I was told to write about good life experience. I couldn't recall a single, lonely memory: I've found that the past in my eyes seems an odd stew of wincing bitter, frozen heat, and dying light. I was told to write about relationships. How bland would that taste, revolving my story around another? Writers thrive in narcissism. We only succeed when we write of ourselves, even if the names or circumstances differ. I was told to write about my interests. I wish I had interests to write of, but my mind and heart have become slaves to my education. I am one of many robots the education system in America is creating. Writing has become my only solace in a world too bright to bear another star and too dark too allow any light. I was told to write about travelling. Yes, I could do this. I've been so many places and seen so many things. What does that matter, truly, in the end? If I was too stressed to live, I was certainly in my own world too much to allow those travels to morph me in the ways they should have. I was told to write my heart. But what is that? Is my heart the melting pot of all I've been through, or the emotions I've felt, or is it my beliefs? I suppose the 'correct' answer would be that my heart is the amalgamation of all of these ideas. That I am not one thing, I am many, and cannot be confined to the bars of one single category. However, when, other than in movies, does the 'right' side prevail? When is it that 'good' is louder than 'evil'? How can I preach the pureness of my heart when my eyes only see that resonating evil? I was told to write, and never stop writing, because that was my dream. These people standing around me, who claim to support me -- love me -- encourage my insanity. They smile while I run on my treadmill with the goal of reaching the crown of the mountain, so I can look down at all the other treadmills around and thank the stars that I'm not on one. I was told to write what I love. But I was also told to write what I know. I do not know what I love. No one truly knows what or who they love until those things are gone and you're left alone, reminiscing on the past and spiting yourself for not still living there. I was told to write, but for a while, I failed to. I live with a horrid sense of dread each day, because the longer I go, the closer I know I am to the acknowledgement of my paralysis. For those years, I was terrified of failure, but even more terrified of success. It petrified me to think that I had been lying to myself for so long; it petrified me that maybe I was alright. Maybe I even had talent. I was told to write, but never told why. I think I might be discovering my why. I will not write for anyone else. I will not write for success, or for fame, or for money. I will write for my own sanity, and to attempt fulfilling a dream. I've heard one in a million authors get to fulfill their dreams, so maybe I'll play the game, instead of sitting aside, fearing it. I was told to write, and I will, but the only voice I am obeying is my own. I have been desperately telling myself to write for quite some time.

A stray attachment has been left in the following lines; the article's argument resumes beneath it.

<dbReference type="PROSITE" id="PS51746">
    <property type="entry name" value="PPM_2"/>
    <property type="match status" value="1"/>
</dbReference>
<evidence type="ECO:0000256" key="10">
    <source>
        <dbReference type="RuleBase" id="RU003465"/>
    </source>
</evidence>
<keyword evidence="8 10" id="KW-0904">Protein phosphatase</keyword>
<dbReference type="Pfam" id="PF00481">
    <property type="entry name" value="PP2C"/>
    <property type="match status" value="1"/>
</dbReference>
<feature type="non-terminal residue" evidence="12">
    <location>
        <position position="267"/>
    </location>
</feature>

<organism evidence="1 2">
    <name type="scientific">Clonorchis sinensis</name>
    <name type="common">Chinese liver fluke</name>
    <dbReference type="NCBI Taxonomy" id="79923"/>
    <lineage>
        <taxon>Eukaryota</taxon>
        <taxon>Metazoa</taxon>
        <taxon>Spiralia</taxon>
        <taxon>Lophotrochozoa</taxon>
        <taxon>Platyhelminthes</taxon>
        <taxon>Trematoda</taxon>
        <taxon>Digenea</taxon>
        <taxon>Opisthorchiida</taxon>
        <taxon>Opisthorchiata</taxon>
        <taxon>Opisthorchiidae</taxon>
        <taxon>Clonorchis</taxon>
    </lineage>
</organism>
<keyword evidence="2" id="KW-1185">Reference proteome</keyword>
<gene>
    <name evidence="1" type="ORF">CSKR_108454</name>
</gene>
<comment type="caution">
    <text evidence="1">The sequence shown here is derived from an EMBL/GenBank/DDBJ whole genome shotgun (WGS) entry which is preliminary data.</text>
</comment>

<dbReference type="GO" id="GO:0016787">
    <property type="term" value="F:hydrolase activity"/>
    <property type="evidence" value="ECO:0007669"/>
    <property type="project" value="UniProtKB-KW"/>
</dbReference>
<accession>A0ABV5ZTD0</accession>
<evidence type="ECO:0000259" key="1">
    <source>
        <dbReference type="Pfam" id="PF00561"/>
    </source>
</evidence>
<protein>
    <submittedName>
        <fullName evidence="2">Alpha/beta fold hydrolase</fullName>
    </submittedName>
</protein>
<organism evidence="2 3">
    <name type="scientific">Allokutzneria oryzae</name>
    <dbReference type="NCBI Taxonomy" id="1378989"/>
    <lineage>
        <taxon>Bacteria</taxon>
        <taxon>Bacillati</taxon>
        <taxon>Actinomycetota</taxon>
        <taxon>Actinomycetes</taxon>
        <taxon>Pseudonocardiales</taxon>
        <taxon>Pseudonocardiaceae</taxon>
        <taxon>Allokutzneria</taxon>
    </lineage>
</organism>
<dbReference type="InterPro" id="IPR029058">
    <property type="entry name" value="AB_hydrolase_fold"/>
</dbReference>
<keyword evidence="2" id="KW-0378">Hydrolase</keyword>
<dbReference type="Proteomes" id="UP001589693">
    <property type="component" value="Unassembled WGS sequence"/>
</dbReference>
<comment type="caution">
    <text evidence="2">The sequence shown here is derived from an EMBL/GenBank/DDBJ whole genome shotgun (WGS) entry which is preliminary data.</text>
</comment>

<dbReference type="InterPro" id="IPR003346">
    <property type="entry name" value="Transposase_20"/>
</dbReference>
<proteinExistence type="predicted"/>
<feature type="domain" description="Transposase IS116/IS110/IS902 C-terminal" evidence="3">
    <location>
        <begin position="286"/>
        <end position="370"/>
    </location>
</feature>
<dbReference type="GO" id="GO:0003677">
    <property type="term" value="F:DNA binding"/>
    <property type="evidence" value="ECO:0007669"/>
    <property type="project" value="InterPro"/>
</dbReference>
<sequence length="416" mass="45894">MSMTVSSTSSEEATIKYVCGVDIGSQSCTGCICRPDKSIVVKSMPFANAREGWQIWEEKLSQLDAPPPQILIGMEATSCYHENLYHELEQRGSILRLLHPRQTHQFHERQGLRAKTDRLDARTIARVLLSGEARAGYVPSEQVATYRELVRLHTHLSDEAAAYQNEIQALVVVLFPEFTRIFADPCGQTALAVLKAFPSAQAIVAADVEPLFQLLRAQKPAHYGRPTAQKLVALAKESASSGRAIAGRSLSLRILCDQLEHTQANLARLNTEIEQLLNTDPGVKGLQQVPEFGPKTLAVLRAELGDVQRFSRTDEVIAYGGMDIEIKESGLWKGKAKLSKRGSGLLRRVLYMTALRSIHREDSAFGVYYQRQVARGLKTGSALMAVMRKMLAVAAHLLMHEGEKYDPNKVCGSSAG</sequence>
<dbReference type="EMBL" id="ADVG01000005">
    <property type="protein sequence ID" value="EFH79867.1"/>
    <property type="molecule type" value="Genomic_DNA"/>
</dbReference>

Don Quixote With bravado and crossroads, the seventeenth century classic Don Quixote, fully titled The Ingenious Nobleman Sir Quixote of La Mancha, uses the protagonist, Don Quixote, to reveal gender-based thinking strategies that lead to an understanding of unfulfilled longings that reside within the self. This frame tale uses adventures, beauty, dissatisfaction with one's lot, and the pursuit of a family to reveal norms that shape the individual. Don Quixote's dissatisfactions also involve dynamic-duo quests that emphasize male social norms derived from myths. Moreover, myths that involve heroic narrative arcs are critical to a reader's psychological development because an individual's psyche is responsible for the people they encounter in their lives, decision-making, and goals. Because goals are so important, Don Quixote's character is portrayed as a foil that is narrated as kind, deliberate, and brave. His stance is in opposition to Sancho Panza, who is an agreeable peasant. Quixote performs brave acts to honor his love interest, Dulcinea, while ultimately remaining unmarried, unfulfilled and defeated by the strangers he encounters because his methods of bravery are too unconventional and viewed as insanity; influenced by myths in his collection of novels. On the other hand, Sancho is married with a child and leaves his family to accompany Quixote on his adventures with hopes of acquiring wealth. He is religious, adheres to societal norms, and would like his daughter to marry a nobleman. His stance is juxtaposed with Quixote's delusions of being a knight to display the effects of choice. Nonetheless, with poignant foreshadowing, we can view Sancho as the individual in society who depends on a Christ-like figure to save him with a reward for his good deeds and obedience. He accompanies Don Quixote, his Christ, for riches. Sancho's reactions to the developments in the narrative stem from his submissive role. While Sancho is desperately trying to fulfill his role as Don Quixote's helper, he seems to have greater clarity about decision making. When Sancho leaves the inn in a hurry, it shows characterization when he displays determination to get what is owed to him, and the alacrity provides the reader with the appropriate method he should use when confronted with crossroads in life: to pick a path, stick with the journey until the end, but within conventional methods and choices. Sancho uses his mental capacity to think things through in order to build confidence, which adds an extra layer in the narrative. On the other hand, Don Quixote is determined to resume his adventures and win the heart of his love interest regardless of the opinion of others. Throughout the frame tale, metaphors from novels Quixote has read establishes his norms that also shape the psyche of many individuals. For Quixote, metaphors come to life as strangers he meets on his journeys. For example, Quixote wants to marry Dulcinea, but society states that males must be brave for their wives. Quixote's pursuits of love takes him on a journey filled with acts of bravery to prove his love for Dulcinea. Accompanied by Sancho, he forge battles with his thoughts of bravery, and strangers that lead to lessons each individual can apply to their lives.These lessons are entwined with desire, death, and rewards; if doctrines are followed. While Sancho would like his future reward to be swift so he can improve his lot, he also has to ensure his family continues to live noble lives. Don Quixote dies with longings as a result of his unconventional views toward marriage and bravery. His tensions remained dark throughout the novel with vast amounts of revolutionary choices, while providing the reader with alternate ways of viewing societal norms. On the other hand, Sancho's foibles are narrated as determination because he is narrated as the sidekick to the heroine that proved to be a deconstruction to chivalry. Goals and cognitive abilities assist the reader with various perspectives that exist in life and paths they may take. Expect the unexpected with Don Quixote and Sancho Panza because it is similar to choices one confronts on a daily basis. Sancho's decision making includes consulting with the moral values he learned from religious life, while Don Quixote encounters wide varieties of fictional books that became his psyche. Moreover, we encounter heroes from all walks of life who could be responsible for the different types of psychological breakthroughs that exist, while engaged in goal achievement, but individuals are ultimately responsible for their autonomy, the books they read, and how those novels influence their life.